February 18, 2015
“I have always enjoyed creative writing and short stories. Being brought up in New York – the city opens itself up to one where everyone has a story to tell,” says Bonnie Lady Lee, founder of Bonnie Lee Apps. “I have always had a love for animals; The Bronx Zoo, The Central Park Zoo the Brooklyn Aquarium has always inspired me to learn more about animals from different parts of the globe.”
Momo Come Home, Lee’s first book, was written in 2006 and details the story of a young girl who loses her parrot walking through San Francisco. It’s based on a true story, but more importantly it launched a whole series of educational books where the readers – children – get valuable life lessons.
Each different story penned by Lee is innovative in the sense that it shows us the perspective of kids’ day to day lives via different animals. Kids don’t like eating certain things, they sometimes have low self-esteem, or they sometimes lose interest in something because they have trouble focusing. In essence, Lee has input her children readers into the very story itself via the metaphorical, anthropomorphic animals.
Her first attempts to get hard copies of the books into various outlets were successful; people began seeing her books stocked at different zoos across the country. However, with technological advances like the smartphone, we’re seeing more and more children put the books down for games or apps that don’t have much to offer in terms of life lessons.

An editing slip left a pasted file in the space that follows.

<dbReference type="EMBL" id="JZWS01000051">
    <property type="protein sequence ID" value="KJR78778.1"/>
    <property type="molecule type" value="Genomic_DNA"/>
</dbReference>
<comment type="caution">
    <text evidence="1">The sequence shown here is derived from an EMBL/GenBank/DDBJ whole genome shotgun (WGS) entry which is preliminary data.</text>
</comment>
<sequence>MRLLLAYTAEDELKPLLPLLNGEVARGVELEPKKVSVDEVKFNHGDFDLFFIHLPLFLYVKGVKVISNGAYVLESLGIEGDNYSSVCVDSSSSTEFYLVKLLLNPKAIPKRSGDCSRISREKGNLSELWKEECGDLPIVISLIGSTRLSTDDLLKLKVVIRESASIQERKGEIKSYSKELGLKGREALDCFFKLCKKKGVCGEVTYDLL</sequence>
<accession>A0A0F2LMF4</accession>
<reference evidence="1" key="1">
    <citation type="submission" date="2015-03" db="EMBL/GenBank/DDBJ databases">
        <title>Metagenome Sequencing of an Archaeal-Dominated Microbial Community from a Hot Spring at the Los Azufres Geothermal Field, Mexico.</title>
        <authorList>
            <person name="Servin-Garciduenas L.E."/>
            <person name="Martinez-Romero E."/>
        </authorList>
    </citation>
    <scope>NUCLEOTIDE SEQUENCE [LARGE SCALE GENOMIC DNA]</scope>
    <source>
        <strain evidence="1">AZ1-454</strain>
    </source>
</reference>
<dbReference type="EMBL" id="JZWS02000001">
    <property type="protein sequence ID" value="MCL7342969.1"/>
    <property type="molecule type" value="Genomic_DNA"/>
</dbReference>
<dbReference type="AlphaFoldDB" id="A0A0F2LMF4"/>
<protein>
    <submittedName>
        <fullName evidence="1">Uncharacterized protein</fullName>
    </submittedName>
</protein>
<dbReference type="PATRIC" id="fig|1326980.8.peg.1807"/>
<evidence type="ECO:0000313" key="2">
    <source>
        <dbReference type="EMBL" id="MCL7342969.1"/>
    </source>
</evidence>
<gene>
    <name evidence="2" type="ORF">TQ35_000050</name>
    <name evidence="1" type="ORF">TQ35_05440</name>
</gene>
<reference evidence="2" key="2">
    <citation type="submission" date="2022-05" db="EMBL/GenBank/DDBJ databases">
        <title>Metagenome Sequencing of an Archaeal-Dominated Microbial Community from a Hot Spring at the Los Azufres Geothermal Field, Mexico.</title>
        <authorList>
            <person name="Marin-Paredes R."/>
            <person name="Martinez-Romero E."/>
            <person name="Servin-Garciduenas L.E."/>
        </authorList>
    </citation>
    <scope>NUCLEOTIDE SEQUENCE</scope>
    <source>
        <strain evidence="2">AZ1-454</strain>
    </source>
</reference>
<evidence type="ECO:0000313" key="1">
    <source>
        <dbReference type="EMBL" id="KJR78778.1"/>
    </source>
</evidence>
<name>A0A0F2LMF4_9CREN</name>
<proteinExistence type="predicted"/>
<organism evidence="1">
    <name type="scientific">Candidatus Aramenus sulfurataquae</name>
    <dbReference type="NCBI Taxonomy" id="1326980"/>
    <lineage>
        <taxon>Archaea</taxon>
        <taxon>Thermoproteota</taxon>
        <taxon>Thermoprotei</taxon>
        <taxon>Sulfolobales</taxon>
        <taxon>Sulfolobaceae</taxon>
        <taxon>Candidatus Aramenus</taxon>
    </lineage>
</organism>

It seemed that the transition from print to digital was inevitable, so Lee began hunting for partners who could help her make the transition.
“I took all my artwork and stories, hired people, paid contracts, but nobody could deliver what I wanted,” says Lee. “I was looking for an illustrator looking to bring my storyboards to life.”
When Lee partnered with illustrator Jan Van Buyten, she was able to storyboard all her ideas for iOS. The two created a world of characters together and made an environment for the characters to live beyond the print world: My Story Lane became the character’s home address.
Lee was, at the time, sending her plates to China to have them printed in books before getting everything into a distribution warehouse. That made her books expensive when it came to space, time, and resources. That issue was only compounded by the fact that if you miss any errors while editing it was impossible to go in and do a distributed fix via the cloud: we’re talking about a warehouse full of thousands of hard copies of books.
Now, Lee is marketing her apps as supplemental reading materials for kids that teach language, pronunciation, and life lessons without being too analytic. The end goal for her in all of this is twofold as well. On one hand Lee wants to keep children engaged to the point of surprise when they flip the page. On the other hand she wants to dig deep and explore how these animals – the metaphorical children – not only cope with obstacles but how they overcome them.
All of her apps feature a ‘tap-n-hear’ function to assist beginning readers; any word they tap in the app is pronounced for them to hear. In addition, the ‘read aloud’ function can help kids who might not be the strongest readers. Whatever the feature, Lee is adamant in this belief: teaching children to be open to new ideas, getting them to think, and applying these adventures to their own lives is crucial for development.
“The traditional publishing industry doesn’t give an author the freedom to introduce any special effects the way an app can. Once a book goes to print that’s the final say of the author,” says Lee. “But in an app the world is open to as many ideas as the author can imagine.”
True enough, the future is only limited by Lee’s own imagination. She assures me that it’ll be full of learning, wonder, and fun for the thousands of children that read her books all across the world.
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